How Recessions Drive Fashion Innovation
In a country where the economy seems to be hurtling towards a recession (unless it’s not), everything from housing costs to consumer behavior can be expected to be affected. And you might imagine that in times of relative deprivation, spending time, attention and money on fashion would be one of the first expenses to be cut. But based on years of research into financial trends and consumer habits, there’s plenty of evidence to suggest that the most striking fashion trends are born out of economic downturns.
In 1982, fashion writer John Duka describes how consumer habits have changed during the economic recession of the early 1980s. The similarities to the present moment seem clear: unemployment topped 10% and oil prices soared, while house prices and retail sales soared. fall. Although we saw an increase in retail spending in 2021 as consumers began to rrevenge spendingwe start to see drop in retail sales. When retail spending slows, it has a serious ripple effect: businesses can’t afford to produce, distribute and employ workers. These workers, in turn, end up with less money in their pockets and, to put a 2022 twist, end up having to choose between paying rent or paying another drop in JJJJound.
But what’s true of retail spending in general isn’t necessarily true of the fashion world. Historically, upper-class high-end fashion shoppers don’t change their spending habits much, or even chill them by flaunting their wealth during recessions. As Duka put it in 1982, “retailers say that customers who can afford such expensive goods, although they too have become more selective, are still little affected by the vicissitudes of the economy”. On the other hand, shoppers who buy from cheaper designers usually stop spending and limit their purchases to high-quality items to replace lost or damaged pieces or “exciting” pieces.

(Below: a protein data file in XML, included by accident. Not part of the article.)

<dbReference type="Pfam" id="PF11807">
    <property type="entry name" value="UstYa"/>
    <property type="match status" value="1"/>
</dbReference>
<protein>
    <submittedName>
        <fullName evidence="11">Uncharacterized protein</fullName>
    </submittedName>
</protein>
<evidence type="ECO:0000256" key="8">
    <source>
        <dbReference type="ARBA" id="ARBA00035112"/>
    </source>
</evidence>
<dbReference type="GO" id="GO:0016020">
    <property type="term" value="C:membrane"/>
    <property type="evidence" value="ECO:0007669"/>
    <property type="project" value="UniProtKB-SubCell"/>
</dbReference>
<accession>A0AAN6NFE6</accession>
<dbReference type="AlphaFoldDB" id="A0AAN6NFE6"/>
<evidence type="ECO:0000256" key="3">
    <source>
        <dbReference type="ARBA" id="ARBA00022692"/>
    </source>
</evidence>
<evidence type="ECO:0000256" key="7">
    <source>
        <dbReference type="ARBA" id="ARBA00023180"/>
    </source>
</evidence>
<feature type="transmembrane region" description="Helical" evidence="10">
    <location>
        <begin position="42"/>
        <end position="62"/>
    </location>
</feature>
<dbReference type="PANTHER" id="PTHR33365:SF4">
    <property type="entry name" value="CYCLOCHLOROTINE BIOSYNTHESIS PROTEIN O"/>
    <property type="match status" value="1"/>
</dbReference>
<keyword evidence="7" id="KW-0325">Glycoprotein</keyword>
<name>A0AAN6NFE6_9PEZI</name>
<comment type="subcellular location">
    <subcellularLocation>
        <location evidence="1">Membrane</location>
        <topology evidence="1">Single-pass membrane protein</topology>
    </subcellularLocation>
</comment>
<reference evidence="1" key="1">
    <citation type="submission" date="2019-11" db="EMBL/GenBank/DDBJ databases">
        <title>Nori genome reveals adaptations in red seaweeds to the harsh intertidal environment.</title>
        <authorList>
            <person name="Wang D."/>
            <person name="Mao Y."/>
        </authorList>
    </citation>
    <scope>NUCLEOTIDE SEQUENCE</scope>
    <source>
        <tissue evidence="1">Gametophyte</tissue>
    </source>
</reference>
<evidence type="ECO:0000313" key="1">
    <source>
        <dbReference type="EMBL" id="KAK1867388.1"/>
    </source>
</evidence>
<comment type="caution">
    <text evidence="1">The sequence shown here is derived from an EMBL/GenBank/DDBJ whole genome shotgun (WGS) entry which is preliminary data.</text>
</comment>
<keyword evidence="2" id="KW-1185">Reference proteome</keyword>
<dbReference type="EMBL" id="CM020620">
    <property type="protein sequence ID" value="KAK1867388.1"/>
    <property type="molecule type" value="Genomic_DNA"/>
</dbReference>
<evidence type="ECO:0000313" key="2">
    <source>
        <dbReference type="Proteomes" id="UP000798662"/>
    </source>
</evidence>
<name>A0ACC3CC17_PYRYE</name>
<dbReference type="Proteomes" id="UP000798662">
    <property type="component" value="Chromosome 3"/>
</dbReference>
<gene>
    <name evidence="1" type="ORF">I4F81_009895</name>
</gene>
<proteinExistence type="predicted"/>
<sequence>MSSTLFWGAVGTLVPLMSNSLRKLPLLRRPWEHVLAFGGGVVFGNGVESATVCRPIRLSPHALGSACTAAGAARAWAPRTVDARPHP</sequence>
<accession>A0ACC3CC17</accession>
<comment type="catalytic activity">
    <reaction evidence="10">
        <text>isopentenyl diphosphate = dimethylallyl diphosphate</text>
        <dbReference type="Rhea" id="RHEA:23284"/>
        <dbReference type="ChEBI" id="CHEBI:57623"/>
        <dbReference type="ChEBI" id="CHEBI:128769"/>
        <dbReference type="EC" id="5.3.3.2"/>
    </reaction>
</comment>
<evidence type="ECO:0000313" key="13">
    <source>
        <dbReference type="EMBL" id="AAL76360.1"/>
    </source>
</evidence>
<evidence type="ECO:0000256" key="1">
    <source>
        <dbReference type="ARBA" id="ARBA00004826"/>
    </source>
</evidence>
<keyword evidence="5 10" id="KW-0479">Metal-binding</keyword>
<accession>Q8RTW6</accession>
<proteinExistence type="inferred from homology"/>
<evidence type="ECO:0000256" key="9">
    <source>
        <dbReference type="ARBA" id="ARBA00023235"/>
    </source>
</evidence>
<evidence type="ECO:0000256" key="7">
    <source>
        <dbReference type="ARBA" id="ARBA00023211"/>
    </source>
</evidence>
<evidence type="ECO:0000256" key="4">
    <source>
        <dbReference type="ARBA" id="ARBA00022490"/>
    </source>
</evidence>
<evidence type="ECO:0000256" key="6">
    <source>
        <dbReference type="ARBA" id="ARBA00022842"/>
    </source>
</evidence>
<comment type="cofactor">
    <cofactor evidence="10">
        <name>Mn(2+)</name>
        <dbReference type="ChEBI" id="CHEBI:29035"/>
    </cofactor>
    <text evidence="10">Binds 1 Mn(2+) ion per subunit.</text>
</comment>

Some things don’t change: this “newness” is still a specific challenge for fashion designers today as we head into a recession. “[Designers] must entice consumers to buy, they must present novelty—a change of mood— as the children say,” says Allyson Reechief strategist at WGSN Overview.
Greater economic forces can shape these mood shifts. As consumers adjust their personal style due to material inflation or reduction, we are seeing a pattern of new designs emerge.
In economically depressed post-war France, for example, Christian Dior published the “New look», with a cinched waist and wide shoulders, a new vision of femininity. “After a period of fabric rationing, his designs used many materials (such as Sweetheart Dressincorporating 80 meters of fault) which felt like a luxury,” explains Veronica Hylanddirector of fashion reports at She and author of Dress code. “Creating a new silhouette or a new ‘It’ item is also a way for the industry to entice people to buy new things, instead of settling for last season’s wardrobe.”
More recent recessions have brought their own new forms of dressing. The 1980s brought bold neon colors, abstract prints and the emergence of hip hop and punk fashion, while sleazy indie emerged in the years following the economic crisis of 2008. “When times are dull, maximalism seems to be the standard response,” Hyland said.
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